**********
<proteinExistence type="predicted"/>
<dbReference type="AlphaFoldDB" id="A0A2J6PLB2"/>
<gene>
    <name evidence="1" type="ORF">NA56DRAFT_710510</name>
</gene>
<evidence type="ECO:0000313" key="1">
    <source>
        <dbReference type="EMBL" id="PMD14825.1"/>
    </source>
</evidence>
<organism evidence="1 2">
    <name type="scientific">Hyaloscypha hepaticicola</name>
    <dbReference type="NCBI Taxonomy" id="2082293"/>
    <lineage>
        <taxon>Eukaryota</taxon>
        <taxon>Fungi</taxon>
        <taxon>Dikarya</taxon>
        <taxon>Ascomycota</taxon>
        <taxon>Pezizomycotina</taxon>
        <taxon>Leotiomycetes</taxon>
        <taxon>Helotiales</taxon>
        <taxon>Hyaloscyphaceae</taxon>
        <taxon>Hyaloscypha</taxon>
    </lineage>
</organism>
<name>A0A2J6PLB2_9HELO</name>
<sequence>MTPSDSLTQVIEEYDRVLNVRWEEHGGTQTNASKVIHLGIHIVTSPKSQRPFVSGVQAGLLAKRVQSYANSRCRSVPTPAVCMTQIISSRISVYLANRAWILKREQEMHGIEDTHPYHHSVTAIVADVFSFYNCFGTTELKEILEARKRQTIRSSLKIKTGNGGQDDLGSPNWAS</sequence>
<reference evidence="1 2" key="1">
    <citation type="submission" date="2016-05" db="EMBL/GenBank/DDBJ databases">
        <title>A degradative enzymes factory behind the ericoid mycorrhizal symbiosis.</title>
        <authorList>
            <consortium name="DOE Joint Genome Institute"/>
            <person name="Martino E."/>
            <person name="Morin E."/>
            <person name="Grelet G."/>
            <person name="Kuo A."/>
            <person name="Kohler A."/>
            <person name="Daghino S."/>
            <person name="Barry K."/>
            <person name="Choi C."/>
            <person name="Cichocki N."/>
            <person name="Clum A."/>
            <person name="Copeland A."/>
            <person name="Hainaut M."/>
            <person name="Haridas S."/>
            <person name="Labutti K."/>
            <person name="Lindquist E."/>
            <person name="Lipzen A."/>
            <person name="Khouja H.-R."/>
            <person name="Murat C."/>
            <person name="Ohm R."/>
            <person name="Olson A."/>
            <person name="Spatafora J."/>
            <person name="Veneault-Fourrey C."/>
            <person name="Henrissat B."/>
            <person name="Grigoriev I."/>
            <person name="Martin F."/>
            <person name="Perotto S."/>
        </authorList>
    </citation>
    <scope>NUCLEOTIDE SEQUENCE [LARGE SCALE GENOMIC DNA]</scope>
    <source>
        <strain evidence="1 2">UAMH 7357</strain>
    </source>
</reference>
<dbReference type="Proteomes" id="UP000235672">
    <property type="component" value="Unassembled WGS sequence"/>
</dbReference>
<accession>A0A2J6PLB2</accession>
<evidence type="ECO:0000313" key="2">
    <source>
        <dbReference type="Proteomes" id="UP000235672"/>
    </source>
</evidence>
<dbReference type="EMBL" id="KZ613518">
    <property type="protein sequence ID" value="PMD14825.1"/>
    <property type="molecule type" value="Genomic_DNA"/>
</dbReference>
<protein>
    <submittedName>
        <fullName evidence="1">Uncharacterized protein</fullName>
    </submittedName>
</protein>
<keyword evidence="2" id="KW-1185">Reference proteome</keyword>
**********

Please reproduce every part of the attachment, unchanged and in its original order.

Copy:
<proteinExistence type="predicted"/>
<dbReference type="AlphaFoldDB" id="A0A2J6PLB2"/>
<gene>
    <name evidence="1" type="ORF">NA56DRAFT_710510</name>
</gene>
<evidence type="ECO:0000313" key="1">
    <source>
        <dbReference type="EMBL" id="PMD14825.1"/>
    </source>
</evidence>
<organism evidence="1 2">
    <name type="scientific">Hyaloscypha hepaticicola</name>
    <dbReference type="NCBI Taxonomy" id="2082293"/>
    <lineage>
        <taxon>Eukaryota</taxon>
        <taxon>Fungi</taxon>
        <taxon>Dikarya</taxon>
        <taxon>Ascomycota</taxon>
        <taxon>Pezizomycotina</taxon>
        <taxon>Leotiomycetes</taxon>
        <taxon>Helotiales</taxon>
        <taxon>Hyaloscyphaceae</taxon>
        <taxon>Hyaloscypha</taxon>
    </lineage>
</organism>
<name>A0A2J6PLB2_9HELO</name>
<sequence>MTPSDSLTQVIEEYDRVLNVRWEEHGGTQTNASKVIHLGIHIVTSPKSQRPFVSGVQAGLLAKRVQSYANSRCRSVPTPAVCMTQIISSRISVYLANRAWILKREQEMHGIEDTHPYHHSVTAIVADVFSFYNCFGTTELKEILEARKRQTIRSSLKIKTGNGGQDDLGSPNWAS</sequence>
<reference evidence="1 2" key="1">
    <citation type="submission" date="2016-05" db="EMBL/GenBank/DDBJ databases">
        <title>A degradative enzymes factory behind the ericoid mycorrhizal symbiosis.</title>
        <authorList>
            <consortium name="DOE Joint Genome Institute"/>
            <person name="Martino E."/>
            <person name="Morin E."/>
            <person name="Grelet G."/>
            <person name="Kuo A."/>
            <person name="Kohler A."/>
            <person name="Daghino S."/>
            <person name="Barry K."/>
            <person name="Choi C."/>
            <person name="Cichocki N."/>
            <person name="Clum A."/>
            <person name="Copeland A."/>
            <person name="Hainaut M."/>
            <person name="Haridas S."/>
            <person name="Labutti K."/>
            <person name="Lindquist E."/>
            <person name="Lipzen A."/>
            <person name="Khouja H.-R."/>
            <person name="Murat C."/>
            <person name="Ohm R."/>
            <person name="Olson A."/>
            <person name="Spatafora J."/>
            <person name="Veneault-Fourrey C."/>
            <person name="Henrissat B."/>
            <person name="Grigoriev I."/>
            <person name="Martin F."/>
            <person name="Perotto S."/>
        </authorList>
    </citation>
    <scope>NUCLEOTIDE SEQUENCE [LARGE SCALE GENOMIC DNA]</scope>
    <source>
        <strain evidence="1 2">UAMH 7357</strain>
    </source>
</reference>
<dbReference type="Proteomes" id="UP000235672">
    <property type="component" value="Unassembled WGS sequence"/>
</dbReference>
<accession>A0A2J6PLB2</accession>
<evidence type="ECO:0000313" key="2">
    <source>
        <dbReference type="Proteomes" id="UP000235672"/>
    </source>
</evidence>
<dbReference type="EMBL" id="KZ613518">
    <property type="protein sequence ID" value="PMD14825.1"/>
    <property type="molecule type" value="Genomic_DNA"/>
</dbReference>
<protein>
    <submittedName>
        <fullName evidence="1">Uncharacterized protein</fullName>
    </submittedName>
</protein>
<keyword evidence="2" id="KW-1185">Reference proteome</keyword>